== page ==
Rockets' Petersens fight to make each other better

Rockets' Petersens fight to make each other better


Rockets' Petersens fight to make each other better


The way Oak Harbor cousins Rhett and Ben Petersen fight like wolverines, you might have thought Ben would take a measure of glee when Rhett incurred a concussion during a grappling session several weeks ago.

The battles are intense, but neither would ever want to succeed at the other’s expense. Instead, they make each other better because nothing makes one want to work harder than when the other successfully executes a move on them.

“He felt bad after that,” Rhett said of the concussion suffered when the two accidentally bumped heads. “It was his birthday. He’s probably the toughest guy in the room. We roll around and scrap pretty good.

“He’s stronger so wrestling him makes me get in deeper with my shots and use better technique. I might be a little quicker. He usually takes me but we make each other better.”

Ben is a junior and wrestles at 145 pounds and sometimes 152. Rhett is at 132.

“Ben is a year older and he has the upper hand but Rhett is closing in,” Rockets coach George Bergman said. “Ben might be done growing while Rhett has some time.

“You never know. They go at it like two cats in an alley and they they’re cousins again.”

Bergman appreciates the Petersen dynamic. He’s seen it many times with brothers or close friends, such as Cody Magrum and Keith Witt, who helped drive each other to state titles.

“We’re fortunate to have a tradition and the kids want to be good,” Bergman said. “At some schools, you might be the only district qualifier, but here you have the guy right next to you doing all the same things. They compete and they don’t want to back down.”

The Petersens are best friends. Rhett doesn’t have his driver’s license so Ben drove them to practice in Milan and Perrysburg last summer.

Rhett spends the bulk of his free time at Ben’s house when it’s not wrestling season. During the season, however, it’s sometimes nice they don’t live under the same roof as a cool-down period is often necessary after practice before the Petersens want to talk to one another.

“It’s my job to beat him as the older cousin with more experience who weighs more,” said Ben, who is far from immune to takedowns from Rhett. “I really don’t want to lose to my smaller cousin.

“There’s a lot of competition trying to do better than each other. We do everything we can to win.”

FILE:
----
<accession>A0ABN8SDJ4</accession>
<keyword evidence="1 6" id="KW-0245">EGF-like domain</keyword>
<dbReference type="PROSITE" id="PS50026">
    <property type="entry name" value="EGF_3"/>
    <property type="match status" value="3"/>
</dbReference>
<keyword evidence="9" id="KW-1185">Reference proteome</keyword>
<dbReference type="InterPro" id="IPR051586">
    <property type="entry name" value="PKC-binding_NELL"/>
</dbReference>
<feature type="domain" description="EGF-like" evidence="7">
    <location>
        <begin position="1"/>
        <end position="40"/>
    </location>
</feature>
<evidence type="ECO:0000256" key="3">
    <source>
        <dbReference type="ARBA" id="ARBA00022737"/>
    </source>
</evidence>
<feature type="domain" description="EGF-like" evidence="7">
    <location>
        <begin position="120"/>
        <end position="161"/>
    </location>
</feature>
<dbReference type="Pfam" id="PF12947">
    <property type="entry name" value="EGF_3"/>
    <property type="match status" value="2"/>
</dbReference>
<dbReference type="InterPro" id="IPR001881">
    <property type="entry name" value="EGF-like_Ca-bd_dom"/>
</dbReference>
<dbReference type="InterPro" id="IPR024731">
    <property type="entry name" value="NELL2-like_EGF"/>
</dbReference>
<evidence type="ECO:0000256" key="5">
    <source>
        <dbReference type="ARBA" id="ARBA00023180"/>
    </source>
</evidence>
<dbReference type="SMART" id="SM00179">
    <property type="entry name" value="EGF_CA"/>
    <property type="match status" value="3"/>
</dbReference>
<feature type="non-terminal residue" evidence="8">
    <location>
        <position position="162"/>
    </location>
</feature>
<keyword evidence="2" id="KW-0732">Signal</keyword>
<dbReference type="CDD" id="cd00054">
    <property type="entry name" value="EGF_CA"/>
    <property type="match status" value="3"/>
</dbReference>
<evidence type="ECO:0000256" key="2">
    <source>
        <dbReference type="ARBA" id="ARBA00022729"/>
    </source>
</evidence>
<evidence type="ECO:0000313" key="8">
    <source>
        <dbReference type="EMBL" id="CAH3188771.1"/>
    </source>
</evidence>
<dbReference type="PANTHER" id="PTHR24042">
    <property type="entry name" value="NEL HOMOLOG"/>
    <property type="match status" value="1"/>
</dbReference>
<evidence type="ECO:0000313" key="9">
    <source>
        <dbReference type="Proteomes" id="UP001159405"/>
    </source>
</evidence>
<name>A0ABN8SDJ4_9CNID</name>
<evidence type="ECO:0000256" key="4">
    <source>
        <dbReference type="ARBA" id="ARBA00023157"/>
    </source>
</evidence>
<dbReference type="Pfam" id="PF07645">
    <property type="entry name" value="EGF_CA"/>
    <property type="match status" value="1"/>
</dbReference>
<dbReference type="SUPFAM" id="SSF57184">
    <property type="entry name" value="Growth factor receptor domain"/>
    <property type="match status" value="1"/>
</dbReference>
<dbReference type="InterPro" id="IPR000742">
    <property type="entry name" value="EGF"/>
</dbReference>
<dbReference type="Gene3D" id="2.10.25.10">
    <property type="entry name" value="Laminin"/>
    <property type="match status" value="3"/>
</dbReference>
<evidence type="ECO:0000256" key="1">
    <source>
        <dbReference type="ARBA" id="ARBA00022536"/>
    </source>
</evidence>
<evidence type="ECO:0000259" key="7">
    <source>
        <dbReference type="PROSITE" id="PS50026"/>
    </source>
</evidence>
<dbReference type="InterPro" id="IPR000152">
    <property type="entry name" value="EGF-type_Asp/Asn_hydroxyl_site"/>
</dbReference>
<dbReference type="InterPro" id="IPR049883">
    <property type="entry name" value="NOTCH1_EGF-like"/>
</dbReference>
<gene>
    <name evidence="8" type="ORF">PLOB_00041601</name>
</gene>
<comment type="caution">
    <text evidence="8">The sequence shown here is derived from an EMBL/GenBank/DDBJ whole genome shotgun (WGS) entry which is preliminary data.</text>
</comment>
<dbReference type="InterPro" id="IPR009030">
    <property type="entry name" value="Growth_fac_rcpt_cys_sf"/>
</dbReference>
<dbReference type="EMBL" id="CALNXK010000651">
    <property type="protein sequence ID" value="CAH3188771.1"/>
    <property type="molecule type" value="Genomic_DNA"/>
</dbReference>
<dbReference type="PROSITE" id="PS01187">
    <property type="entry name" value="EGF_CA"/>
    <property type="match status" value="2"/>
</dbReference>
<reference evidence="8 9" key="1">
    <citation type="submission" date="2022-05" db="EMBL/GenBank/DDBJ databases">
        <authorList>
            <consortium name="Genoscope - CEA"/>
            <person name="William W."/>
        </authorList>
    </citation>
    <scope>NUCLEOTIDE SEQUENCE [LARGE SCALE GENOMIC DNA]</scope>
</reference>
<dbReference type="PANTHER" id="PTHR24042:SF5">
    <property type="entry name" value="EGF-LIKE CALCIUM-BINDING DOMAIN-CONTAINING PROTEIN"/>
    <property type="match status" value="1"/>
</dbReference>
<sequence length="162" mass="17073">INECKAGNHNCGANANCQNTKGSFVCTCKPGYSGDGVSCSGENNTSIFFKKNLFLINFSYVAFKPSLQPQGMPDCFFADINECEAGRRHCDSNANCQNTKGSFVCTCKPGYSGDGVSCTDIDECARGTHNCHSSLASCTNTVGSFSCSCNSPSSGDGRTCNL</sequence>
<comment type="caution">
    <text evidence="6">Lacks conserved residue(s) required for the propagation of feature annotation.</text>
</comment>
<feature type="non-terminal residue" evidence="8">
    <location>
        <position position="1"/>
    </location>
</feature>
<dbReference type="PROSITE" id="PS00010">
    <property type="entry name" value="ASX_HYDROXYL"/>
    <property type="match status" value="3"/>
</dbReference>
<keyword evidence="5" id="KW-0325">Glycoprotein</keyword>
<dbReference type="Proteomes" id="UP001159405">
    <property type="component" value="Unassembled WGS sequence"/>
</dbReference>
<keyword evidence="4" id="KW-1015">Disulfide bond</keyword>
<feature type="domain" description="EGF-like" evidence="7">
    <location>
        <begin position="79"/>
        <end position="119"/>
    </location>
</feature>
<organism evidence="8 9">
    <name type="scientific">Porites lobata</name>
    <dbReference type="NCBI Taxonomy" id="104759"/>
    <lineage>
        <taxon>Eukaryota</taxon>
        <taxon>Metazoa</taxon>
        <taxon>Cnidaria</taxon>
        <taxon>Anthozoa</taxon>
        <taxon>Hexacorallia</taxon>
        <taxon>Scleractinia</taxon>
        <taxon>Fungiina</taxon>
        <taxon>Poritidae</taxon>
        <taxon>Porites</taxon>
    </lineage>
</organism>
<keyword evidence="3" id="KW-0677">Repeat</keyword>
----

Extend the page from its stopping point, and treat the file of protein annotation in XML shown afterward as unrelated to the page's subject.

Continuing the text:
Ben admits that Rhett makes fewer unforced errors.

Ben qualified to districts last season while Rhett earned a letter but his weight class was occupied by Alec Bowlick. Ben would like to place in the top three at state this year while Rhett wants to qualify after winning a Sandusky Bay Conference crown.

“Rhett is an excellent athlete,” Bergman said. “He has good balance. He’s smart. He has good quickness and strength. Ben is an excellent competitor. He doesn’t back down with that will to win.

“He doesn’t stop. He’ll go from one move to the next without stopping. If they improve in a few areas, they’ll head to Columbus.”

Rhett might be the underdog while Ben has an image to uphold, but the Petersens admire one another.

“When I see him learning and doing something hard, it inspires me,” Ben said. “I don’t think I’d be nearly as good as I am without him.”

Rhett has lost two matches this season while Ben has dropped two. Each lost a tough match to miss placing at the Medina Tournament.

Rockets Lawrence has been to state

Oak Harbor junior TJ Lawrence was recognized outstanding wrestler at the Oak Harbor Invitational and didn’t place at Medina as the No. 1 seed at heavyweight. Lawrence, who has lost three matches this season, advanced to state last year.

“He’s at a crossroads,” Bergman said. “He has to figure out what he needs to do to do better than he did last year. If you work harder, you have a chance to reach your goals. He’s jacked it up a little and time will tell.

“What you did last year is exactly that.”

Lawrence’s strong suit is endurance.

“He’s in tip-top shape and can outlast some heavyweights,” Bergman said. “He’s used to close matches and he hustles. He wears you down.”

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